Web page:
Evolution deniers (I know there is a spectrum, but generally speaking) are terrible scientists and logicians. The obvious reason is because they are committing the primary mortal sin of pseudoscience – working backwards from a desired conclusion rather than following evidence and logic wherever it leads. They therefore clasp onto arguments that are fatally flawed because they feel they can use them to support their position. One could literally write a book using bad creationist arguments to demonstrate every type of poor reasoning and pseudoscience (I should know).

A classic example is an argument mainly promoted as part of so-called “intelligent design”, which is just evolution denial desperately seeking academic respectability (and failing). The argument goes that natural selection cannot increase information, only reduce it. It does not explain the origin of complex information. For example:

big obstacle for evolutionary belief is this: What mechanism could possibly have added all the extra information required to transform a one-celled creature progressively into pelicans, palm trees, and people? Natural selection alone can’t do it—selection involves getting rid of information. A group of creatures might become more adapted to the cold, for example, by the elimination of those which don’t carry the genetic information to make thick fur. But that doesn’t explain the origin of the information to make thick fur.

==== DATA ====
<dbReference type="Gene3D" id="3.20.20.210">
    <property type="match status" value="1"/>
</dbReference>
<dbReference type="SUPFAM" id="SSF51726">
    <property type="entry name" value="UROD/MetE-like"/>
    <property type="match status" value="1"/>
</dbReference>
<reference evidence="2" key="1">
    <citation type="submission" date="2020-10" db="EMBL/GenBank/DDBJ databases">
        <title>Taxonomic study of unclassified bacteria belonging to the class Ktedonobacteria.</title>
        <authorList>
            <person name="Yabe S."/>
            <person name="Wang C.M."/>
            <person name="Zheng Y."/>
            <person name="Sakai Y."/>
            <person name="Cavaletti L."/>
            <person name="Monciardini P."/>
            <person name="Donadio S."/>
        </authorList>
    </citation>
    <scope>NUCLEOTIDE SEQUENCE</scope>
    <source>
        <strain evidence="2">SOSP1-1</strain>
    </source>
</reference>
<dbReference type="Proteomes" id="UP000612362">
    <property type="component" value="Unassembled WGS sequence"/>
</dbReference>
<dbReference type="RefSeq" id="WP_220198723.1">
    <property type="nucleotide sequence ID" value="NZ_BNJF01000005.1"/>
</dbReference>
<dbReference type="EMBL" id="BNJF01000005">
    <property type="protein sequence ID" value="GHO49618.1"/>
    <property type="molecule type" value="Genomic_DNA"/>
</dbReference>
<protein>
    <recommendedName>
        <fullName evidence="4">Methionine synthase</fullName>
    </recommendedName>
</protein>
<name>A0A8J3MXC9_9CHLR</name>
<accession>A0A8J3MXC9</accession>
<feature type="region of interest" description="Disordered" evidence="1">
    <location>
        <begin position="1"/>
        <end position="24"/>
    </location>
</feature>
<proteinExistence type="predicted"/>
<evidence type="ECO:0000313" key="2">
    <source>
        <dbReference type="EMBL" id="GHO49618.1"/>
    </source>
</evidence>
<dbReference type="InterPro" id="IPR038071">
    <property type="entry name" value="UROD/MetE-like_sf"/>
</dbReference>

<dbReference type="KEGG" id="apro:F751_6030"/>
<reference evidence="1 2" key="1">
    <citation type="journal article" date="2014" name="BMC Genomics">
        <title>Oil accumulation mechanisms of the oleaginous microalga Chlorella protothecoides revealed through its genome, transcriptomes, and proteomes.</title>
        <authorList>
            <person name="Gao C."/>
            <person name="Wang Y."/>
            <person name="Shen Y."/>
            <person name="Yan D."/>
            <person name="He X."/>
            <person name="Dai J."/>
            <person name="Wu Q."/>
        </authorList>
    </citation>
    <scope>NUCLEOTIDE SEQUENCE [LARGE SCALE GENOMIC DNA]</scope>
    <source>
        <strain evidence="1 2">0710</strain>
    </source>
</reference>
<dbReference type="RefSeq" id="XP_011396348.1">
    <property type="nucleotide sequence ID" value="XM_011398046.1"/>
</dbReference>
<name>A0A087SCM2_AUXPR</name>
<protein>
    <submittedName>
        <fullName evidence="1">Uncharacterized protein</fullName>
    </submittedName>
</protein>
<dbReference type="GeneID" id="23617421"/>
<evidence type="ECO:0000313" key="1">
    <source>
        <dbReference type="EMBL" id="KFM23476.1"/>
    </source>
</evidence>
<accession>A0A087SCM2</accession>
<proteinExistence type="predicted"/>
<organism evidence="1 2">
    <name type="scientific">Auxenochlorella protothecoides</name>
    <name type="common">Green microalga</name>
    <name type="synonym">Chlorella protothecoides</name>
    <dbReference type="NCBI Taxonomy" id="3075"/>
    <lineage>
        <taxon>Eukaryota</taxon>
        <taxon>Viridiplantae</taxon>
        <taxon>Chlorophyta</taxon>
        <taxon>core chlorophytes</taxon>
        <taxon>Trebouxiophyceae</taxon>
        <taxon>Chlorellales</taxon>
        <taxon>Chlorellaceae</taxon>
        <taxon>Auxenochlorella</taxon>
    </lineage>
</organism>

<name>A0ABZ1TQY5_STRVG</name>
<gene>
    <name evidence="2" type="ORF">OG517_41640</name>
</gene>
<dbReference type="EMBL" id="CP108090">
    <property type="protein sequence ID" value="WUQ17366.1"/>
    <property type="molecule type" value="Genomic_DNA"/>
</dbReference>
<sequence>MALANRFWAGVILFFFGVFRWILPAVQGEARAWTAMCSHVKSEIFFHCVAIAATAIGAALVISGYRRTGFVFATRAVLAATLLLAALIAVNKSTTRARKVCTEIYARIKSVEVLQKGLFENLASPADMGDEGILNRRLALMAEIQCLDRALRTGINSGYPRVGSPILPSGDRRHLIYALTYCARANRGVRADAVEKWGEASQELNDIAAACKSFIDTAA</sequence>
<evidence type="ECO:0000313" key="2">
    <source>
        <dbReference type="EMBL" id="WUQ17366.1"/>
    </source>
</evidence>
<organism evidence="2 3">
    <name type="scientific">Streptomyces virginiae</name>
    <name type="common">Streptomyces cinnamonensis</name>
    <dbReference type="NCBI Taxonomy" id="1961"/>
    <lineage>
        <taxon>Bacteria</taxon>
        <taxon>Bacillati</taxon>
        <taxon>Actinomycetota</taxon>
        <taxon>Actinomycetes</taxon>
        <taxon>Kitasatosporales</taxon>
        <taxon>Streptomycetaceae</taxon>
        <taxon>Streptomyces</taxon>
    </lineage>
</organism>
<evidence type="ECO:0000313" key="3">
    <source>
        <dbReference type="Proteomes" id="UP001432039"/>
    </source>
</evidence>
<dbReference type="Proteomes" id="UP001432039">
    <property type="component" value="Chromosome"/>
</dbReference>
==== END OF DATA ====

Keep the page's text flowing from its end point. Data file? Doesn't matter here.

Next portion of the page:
I am an educator, so I can forgive asking a naive question. Asking it in a public forum in order to defend a specific position is more dodgy, but if it were done in good faith, that could still propel public understanding forward. But evolution deniers continue to ask the same questions over and over, even after they have been definitively answered by countless experts. That demonstrates bad faith. They know the answer. They cannot respond to the answer. So they pretend it doesn’t exist, or when confronted directly, respond with the equivalent of, “Hey, look over there.”

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Apr 15 2024

Using AI To Create Virtual Environments

Published by under Technology